Q&A: What should you do if you are told you owe tax?
Will I get a letter from the Revenue demanding money?
It's possible, but probably only if your circumstances have changed in the past two years (if you've changed jobs). The good news is that there's more chance that you could be in line for a windfall – some 4.3 million people have overpaid their tax and are in line for a refund averaging £419. However, if you're one of the 1.4 million people whom HMRC now calculates has underpaid tax, you will get a letter asking you to stump up an extra £1,428 on average.
Will I have to pay the money straight away?
No. The tax authorities are giving people until 2012 to clear the debt. If you owe less than £2,000 you will get a new tax code in the first three months of 2011 and the money owed will then be deducted through the PAYE system over 12 months from April. If you owe more than £2,000 you have until the end of January 2012 to pay it off in one lump sum.
When will I find out if I owe money?
Letters have started to be sent out and 45,000 people will get a brown envelope this week demanding cash or informing them they're getting a rebate. The Revenue will send the remaining 5.8 million letters by Christmas.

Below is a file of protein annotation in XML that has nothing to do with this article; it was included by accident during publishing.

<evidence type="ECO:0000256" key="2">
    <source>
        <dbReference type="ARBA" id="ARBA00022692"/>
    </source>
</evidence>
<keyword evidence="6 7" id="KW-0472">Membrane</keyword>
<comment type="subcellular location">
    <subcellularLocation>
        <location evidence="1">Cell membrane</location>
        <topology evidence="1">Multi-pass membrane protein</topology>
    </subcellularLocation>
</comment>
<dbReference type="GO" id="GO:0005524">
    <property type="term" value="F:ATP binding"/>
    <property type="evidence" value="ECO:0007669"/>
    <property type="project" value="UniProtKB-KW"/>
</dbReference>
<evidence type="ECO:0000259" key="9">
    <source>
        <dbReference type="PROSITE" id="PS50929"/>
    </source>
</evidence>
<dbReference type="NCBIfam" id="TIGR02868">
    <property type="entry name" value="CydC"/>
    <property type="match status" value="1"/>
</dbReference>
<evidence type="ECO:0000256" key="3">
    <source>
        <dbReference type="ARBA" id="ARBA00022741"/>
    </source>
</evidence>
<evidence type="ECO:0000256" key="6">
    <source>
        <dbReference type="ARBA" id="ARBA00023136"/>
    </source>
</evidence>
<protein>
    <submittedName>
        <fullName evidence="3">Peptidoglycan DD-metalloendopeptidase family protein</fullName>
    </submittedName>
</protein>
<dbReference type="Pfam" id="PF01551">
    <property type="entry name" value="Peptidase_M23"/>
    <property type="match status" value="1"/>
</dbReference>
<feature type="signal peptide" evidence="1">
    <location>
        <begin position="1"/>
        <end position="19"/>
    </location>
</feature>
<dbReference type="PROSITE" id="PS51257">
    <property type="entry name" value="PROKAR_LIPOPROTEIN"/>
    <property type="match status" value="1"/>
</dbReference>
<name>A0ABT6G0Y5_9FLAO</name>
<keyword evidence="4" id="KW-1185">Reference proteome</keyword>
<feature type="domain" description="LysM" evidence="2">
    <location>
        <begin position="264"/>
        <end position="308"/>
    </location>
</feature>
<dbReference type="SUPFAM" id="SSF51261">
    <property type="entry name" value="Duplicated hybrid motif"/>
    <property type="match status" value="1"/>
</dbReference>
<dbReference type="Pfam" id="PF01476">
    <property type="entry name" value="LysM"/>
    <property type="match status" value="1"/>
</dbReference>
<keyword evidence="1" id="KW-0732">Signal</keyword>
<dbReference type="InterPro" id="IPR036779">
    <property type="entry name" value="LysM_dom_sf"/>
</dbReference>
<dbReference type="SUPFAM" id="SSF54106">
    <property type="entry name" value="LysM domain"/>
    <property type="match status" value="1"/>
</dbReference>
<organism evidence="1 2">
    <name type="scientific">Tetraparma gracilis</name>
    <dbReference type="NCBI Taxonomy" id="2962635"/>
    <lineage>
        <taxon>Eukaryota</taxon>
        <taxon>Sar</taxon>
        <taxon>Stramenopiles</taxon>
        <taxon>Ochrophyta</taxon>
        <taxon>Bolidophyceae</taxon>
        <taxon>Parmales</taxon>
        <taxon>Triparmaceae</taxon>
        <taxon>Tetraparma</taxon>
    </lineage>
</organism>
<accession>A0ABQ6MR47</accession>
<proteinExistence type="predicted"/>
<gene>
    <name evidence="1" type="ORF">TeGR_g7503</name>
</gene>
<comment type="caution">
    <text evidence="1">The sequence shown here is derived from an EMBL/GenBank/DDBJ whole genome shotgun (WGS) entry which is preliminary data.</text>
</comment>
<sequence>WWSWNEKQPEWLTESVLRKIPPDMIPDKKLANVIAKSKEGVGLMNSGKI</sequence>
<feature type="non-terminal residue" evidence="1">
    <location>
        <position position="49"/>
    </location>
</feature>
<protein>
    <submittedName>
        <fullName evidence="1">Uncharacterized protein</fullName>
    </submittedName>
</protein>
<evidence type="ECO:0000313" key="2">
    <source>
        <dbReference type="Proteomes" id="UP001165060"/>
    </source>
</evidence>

Can I appeal against HMRC's decision?
If you don't agree with the Revenue's calculation you should call them on 0845 3000 627 and tell them why. Bear in mind that the call will cost you at least 2p a minute, so be clear about why you are questioning the figures. However, you have every right to question the Revenue's calculations after their many previous cock-ups. The Low Incomes Tax Reform Group points out: "The tax calculation is just that; it is not a demand for payment; it is not an assessment which can be appealed; it is HMRC's estimate of the taxpayer's tax position."
What if I can't afford to pay the money back?
You may be able to claim hardship to get the money owed written off, points out accountant Tony Bernstein of HW Fisher & Company. "The Revenue has discretionary powers – under what is called extra statutory concession A19 – to waive what you owe if you can demonstrate a degree of hardship. It may not always work but it is certainly worth trying." The Low Incomes Tax Reform Group has some helpful notes about what to do if you can't afford to pay at its website www.litrg.org.uk
Simon Read, Personal Finance EditorReuse content